The House Judiciary Committee voted Friday to send articles of Trump’s impeachment to the full House. It’s only the fourth time a president has faced such a move.
The vote will be next week. The first article of impeachment accuses the President of abusing his power by withholding military aid and a White House meeting while pressuring Ukraine's President to investigate his political rival. The second accuses Trump of obstructing Congress by thwarting the House's investigative efforts. In fact, all indications pointed toward a short and swift Senate trial that would quickly dispatch the charges against the President. Trump's lawyers will present the President's defense. A procedural framework that would allow senators to fully acquit the President, clearing Trump of all charges against him, instead of simply dismissing them is possible. The Constitution requires 67 votes to convict the President and remove him from office.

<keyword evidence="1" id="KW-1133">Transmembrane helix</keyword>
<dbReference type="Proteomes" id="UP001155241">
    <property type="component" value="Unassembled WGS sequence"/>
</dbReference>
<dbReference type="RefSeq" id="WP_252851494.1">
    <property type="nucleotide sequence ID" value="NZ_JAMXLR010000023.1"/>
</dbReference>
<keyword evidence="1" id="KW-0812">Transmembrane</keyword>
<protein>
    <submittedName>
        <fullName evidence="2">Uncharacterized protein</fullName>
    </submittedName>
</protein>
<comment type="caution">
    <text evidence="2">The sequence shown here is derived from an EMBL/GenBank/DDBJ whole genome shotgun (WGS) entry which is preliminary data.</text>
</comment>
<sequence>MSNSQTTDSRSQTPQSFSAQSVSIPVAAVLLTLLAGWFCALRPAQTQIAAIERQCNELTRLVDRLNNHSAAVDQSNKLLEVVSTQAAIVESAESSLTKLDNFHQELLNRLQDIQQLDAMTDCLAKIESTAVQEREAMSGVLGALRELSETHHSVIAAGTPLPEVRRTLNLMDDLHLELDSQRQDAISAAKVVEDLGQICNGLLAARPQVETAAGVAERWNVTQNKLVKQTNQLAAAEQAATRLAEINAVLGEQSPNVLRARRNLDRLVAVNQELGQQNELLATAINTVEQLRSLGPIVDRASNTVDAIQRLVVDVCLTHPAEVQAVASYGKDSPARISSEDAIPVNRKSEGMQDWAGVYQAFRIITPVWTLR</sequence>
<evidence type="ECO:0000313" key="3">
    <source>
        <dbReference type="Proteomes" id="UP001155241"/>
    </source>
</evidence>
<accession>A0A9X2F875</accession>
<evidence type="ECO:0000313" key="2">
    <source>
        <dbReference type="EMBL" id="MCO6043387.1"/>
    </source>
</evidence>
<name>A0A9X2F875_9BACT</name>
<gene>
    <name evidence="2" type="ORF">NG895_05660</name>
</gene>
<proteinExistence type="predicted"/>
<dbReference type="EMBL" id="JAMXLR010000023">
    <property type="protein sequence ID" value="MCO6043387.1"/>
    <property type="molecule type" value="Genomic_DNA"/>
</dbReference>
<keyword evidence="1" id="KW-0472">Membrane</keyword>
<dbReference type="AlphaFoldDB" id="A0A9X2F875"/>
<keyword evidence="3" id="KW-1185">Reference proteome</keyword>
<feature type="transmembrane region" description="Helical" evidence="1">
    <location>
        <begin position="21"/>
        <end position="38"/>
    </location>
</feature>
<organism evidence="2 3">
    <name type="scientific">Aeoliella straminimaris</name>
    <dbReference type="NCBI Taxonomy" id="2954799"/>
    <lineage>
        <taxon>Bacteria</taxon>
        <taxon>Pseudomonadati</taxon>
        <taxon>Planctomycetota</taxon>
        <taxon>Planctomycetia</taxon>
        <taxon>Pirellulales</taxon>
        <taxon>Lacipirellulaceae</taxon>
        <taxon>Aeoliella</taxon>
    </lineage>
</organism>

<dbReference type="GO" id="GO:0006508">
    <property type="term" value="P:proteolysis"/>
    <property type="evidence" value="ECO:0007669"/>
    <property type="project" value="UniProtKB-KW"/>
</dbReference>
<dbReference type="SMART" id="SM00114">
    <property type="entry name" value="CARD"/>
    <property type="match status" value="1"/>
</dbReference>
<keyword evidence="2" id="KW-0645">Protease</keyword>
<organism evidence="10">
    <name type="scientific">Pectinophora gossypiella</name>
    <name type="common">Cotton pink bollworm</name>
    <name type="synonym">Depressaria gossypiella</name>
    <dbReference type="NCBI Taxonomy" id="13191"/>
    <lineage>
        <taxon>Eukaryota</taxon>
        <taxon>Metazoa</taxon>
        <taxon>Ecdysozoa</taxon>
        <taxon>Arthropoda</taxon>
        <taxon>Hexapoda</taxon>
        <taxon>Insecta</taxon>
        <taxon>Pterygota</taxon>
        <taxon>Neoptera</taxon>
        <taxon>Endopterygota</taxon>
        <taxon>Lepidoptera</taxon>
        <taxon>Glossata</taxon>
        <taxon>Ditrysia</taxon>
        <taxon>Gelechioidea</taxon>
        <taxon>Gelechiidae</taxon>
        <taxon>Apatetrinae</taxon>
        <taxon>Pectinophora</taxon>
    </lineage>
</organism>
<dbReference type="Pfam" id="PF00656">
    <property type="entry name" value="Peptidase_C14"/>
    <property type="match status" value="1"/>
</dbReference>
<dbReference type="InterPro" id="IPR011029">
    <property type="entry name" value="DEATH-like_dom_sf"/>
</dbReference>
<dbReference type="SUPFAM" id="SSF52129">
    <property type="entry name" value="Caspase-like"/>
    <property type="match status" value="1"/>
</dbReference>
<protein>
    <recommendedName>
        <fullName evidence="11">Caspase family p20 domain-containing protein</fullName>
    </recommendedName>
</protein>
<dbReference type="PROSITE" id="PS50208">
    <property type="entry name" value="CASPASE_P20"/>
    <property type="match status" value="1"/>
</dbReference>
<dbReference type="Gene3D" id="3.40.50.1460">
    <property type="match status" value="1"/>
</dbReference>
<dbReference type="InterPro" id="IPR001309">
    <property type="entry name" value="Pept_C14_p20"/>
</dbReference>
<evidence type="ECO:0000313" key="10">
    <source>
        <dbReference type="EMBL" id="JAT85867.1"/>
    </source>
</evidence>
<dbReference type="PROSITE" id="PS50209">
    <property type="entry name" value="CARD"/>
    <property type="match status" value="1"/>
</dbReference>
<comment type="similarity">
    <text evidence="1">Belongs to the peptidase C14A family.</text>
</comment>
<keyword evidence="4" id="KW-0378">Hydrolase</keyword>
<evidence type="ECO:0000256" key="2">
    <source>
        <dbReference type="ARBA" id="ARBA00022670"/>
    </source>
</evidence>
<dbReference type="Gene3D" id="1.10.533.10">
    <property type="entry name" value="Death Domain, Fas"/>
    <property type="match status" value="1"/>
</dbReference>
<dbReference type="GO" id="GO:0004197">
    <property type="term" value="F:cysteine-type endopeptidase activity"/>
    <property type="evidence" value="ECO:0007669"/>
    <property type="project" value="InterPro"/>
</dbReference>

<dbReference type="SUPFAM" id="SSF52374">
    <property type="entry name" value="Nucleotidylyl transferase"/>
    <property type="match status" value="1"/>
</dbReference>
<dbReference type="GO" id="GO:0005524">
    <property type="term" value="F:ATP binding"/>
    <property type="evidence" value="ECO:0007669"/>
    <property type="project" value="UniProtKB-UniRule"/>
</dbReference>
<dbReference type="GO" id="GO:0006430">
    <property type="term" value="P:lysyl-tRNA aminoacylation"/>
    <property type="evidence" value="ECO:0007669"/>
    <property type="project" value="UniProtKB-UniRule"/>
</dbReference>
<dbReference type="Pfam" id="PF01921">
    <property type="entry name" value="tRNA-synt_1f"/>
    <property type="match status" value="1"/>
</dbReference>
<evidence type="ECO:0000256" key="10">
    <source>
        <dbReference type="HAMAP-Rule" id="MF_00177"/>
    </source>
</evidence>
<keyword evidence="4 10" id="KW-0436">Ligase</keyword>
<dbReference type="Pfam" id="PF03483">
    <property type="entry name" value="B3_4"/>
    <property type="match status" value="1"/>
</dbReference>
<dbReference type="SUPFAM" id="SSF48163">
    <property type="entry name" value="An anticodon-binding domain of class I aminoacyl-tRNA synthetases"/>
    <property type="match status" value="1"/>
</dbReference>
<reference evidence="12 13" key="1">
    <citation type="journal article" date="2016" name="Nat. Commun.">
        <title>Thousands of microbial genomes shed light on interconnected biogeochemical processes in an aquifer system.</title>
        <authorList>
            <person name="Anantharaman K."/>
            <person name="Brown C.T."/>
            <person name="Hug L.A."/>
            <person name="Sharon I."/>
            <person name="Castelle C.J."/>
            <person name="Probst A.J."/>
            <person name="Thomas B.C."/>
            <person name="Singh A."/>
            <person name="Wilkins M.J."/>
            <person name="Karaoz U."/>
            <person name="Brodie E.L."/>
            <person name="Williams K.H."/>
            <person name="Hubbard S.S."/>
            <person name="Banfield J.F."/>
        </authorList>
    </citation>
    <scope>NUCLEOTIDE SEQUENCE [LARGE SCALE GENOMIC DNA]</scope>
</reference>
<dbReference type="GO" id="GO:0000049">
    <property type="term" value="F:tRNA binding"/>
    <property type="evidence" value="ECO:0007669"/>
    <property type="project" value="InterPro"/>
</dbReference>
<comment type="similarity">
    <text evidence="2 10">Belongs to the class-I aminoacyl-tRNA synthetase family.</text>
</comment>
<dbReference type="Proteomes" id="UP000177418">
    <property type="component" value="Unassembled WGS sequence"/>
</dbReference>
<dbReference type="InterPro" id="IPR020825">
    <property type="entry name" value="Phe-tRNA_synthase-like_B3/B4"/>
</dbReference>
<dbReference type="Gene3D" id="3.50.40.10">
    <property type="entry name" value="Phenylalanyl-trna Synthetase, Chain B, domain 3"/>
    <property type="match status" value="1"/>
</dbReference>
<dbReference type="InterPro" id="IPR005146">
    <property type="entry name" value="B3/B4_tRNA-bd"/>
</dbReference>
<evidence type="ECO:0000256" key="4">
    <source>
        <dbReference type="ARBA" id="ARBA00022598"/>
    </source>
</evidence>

Senate Majority Leader Mitch McConnell
Public opinion on impeachment has stagnated. Republicans argued that Democrats have drawn up vague and unsubstantiated charges against the president, after failing to secure the facts that would support a more fulsome case against him. Senate Majority Leader Mitch McConnell said on Thursday that he doubts any Republican senators will vote to convict President Trump and remove him from office. Instead, he believes some Democrats could also vote to acquit him.